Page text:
• I wanted to be normal. I only welcomed a few people into my heart to really show them how broken I felt. This was very difficult on those who loved me because I shut down and did not discuss my emotional issues with those who could help me. This impeded my ability to focus in school, at work, and in social settings because I had so much bottled up.

Hurting people can hurt themselves by isolating themselves from others. This can take on many forms. People can busy themselves in work—staying busy and compartmentalizing. At its worst, people can try to cope through substance abuse.


First of all, it is OK to not be OK. Your emotions are valid. In fact, emotions are immediate and may be outside your control. However, it is what you do with those emotions that is important. 

  • Sometimes the first step is to admit to yourself that you are struggling and that you need help. If you negate what you are feeling, those feelings can intensify into shame and guilt.

  • The second step is staying in truth. God may seem like the only constant in your life. The future can seem scary. We forget that God did not promise us an easy life or a life without pain. Many people in the Bible, such as Joseph and Job, faced trials. But in John 16:33, Jesus said, “I have told you these things, so that in me you may have peace. In this world you will have trouble. But take heart! I have overcome the world” (NIV).

    Jesus tells us that we will face trials and tribulations, but that we can have hope because through Him we already have spiritual victory.

    Long before I got sick, there was victory in my story because of Jesus. First Peter 1:3 says, “Praise be to the God and Father of our Lord Jesus Christ! In his great mercy he has given us new birth into a living hope through the resurrection of Jesus Christ from the dead” (NIV). When Peter refers to our hope as living, he means it is undying and permanent. It’s solid. The hope this passage is talking about is Christ and the promise He brings. There are few sure bets I can make in the next few weeks, months or even years when it comes to my future. But I can place all my trust in Christ. And knowing Christ helps me believe in the hope He brings. I may not know what my future will bring, but I know who holds my future.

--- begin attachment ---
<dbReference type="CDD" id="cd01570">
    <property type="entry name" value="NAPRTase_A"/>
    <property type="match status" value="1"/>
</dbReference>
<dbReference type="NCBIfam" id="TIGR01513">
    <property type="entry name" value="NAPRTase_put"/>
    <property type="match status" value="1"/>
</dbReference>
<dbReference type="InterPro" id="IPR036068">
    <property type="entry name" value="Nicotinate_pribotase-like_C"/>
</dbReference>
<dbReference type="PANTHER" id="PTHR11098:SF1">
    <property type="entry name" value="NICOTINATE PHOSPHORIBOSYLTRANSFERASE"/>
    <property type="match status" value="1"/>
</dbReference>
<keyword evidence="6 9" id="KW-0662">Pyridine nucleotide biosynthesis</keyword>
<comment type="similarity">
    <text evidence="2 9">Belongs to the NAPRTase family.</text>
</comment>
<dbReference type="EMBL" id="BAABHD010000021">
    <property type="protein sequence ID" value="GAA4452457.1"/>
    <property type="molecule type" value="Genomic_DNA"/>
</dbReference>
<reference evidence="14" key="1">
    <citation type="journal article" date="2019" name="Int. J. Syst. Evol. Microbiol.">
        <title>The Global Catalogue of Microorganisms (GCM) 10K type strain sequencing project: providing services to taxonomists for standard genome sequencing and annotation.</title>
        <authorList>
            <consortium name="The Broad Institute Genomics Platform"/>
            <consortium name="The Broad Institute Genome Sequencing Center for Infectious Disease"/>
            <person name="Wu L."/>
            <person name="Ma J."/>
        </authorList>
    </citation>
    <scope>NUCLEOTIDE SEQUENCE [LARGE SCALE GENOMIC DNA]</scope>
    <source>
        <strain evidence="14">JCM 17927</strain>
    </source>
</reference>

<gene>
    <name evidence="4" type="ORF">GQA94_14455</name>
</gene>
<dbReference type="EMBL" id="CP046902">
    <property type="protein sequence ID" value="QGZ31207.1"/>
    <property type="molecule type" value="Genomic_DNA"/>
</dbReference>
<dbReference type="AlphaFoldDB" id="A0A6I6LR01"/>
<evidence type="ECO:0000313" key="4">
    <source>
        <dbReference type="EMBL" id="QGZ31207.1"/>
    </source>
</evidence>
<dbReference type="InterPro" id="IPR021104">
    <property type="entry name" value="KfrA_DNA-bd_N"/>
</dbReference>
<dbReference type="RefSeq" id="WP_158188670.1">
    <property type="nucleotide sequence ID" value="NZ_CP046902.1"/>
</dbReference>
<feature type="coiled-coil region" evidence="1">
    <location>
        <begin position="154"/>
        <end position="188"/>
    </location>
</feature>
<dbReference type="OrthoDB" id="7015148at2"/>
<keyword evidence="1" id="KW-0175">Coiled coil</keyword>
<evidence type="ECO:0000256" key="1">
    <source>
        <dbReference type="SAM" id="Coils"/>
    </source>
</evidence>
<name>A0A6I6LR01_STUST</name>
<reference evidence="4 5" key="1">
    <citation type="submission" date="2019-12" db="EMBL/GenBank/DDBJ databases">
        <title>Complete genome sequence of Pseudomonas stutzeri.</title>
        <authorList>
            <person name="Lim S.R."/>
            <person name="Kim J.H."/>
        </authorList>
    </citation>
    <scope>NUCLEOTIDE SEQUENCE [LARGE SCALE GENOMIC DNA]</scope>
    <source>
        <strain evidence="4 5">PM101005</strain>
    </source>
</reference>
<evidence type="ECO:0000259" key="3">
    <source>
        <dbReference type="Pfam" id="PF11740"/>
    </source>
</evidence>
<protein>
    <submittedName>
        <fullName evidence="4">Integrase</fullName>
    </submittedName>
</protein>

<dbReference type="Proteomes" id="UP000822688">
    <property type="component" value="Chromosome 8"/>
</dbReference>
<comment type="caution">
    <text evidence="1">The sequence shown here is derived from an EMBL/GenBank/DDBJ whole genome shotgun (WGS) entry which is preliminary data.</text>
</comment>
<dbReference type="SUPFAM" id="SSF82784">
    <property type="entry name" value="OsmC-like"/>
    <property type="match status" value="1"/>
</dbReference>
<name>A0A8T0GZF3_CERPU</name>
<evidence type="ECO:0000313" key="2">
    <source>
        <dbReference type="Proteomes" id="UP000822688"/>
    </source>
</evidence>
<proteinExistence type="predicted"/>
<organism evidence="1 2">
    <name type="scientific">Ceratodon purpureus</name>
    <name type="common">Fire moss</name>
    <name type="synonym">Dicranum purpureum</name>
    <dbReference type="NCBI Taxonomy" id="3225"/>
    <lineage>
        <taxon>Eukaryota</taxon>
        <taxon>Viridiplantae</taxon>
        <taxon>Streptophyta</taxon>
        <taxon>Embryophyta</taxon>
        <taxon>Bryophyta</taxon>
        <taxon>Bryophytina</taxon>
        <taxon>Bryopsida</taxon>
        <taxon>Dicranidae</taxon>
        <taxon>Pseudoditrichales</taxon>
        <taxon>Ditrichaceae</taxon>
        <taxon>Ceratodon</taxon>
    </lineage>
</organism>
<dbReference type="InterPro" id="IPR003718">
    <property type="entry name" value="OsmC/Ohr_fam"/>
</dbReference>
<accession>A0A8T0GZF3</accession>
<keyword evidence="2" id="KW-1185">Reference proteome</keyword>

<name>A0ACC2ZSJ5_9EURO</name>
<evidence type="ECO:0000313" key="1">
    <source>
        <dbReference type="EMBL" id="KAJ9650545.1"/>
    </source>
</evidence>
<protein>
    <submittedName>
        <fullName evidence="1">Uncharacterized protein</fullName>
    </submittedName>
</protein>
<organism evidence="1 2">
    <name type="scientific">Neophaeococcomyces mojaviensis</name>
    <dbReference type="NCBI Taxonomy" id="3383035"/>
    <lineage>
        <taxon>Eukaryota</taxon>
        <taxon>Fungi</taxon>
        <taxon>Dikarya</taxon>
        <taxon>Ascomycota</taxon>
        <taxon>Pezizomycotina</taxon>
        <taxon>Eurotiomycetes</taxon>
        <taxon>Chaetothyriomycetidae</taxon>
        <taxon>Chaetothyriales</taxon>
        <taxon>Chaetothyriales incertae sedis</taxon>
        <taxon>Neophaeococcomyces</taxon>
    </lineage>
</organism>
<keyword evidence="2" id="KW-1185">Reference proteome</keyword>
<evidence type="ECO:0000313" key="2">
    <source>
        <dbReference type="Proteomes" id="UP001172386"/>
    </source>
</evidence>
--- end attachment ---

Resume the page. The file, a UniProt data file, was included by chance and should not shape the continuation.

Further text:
I have hope in knowing that a life with Christ means that I will have a much more valuable and joyful life than one without Him. And for me, there is freedom in knowing that I do not have to succumb to society’s standards for me. I have worth because God made me.

    Even without some fingers and toes, I am not a mistake. There are still days that I struggle with my emotions. It is really hard to believe that I am beautiful. My red-splayed hands and my misshaped fingers and toes really challenge these notions. But I choose and I get to fall on written truth.
  • The next step was admitting my struggles to others. I learned I needed to be vulnerable with those I love and admit to them that I was not OK. The biggest battle for a while was getting out of the hospital. But it was after all this that I wanted to retreat. 

    Even though I’d come so far in my healing physically, I needed help emotionally. I wasn’t used to needing my friends and family in such a physical yet emotional way. Friends changed my bandages. Many FaceTime sessions and phone calls were made because I felt disconnected from those I loved. It dawned on me that asking for help and recognizing I needed help actually made me strong, because I recognized that I could not do it on my own. And why would I? We were made for community.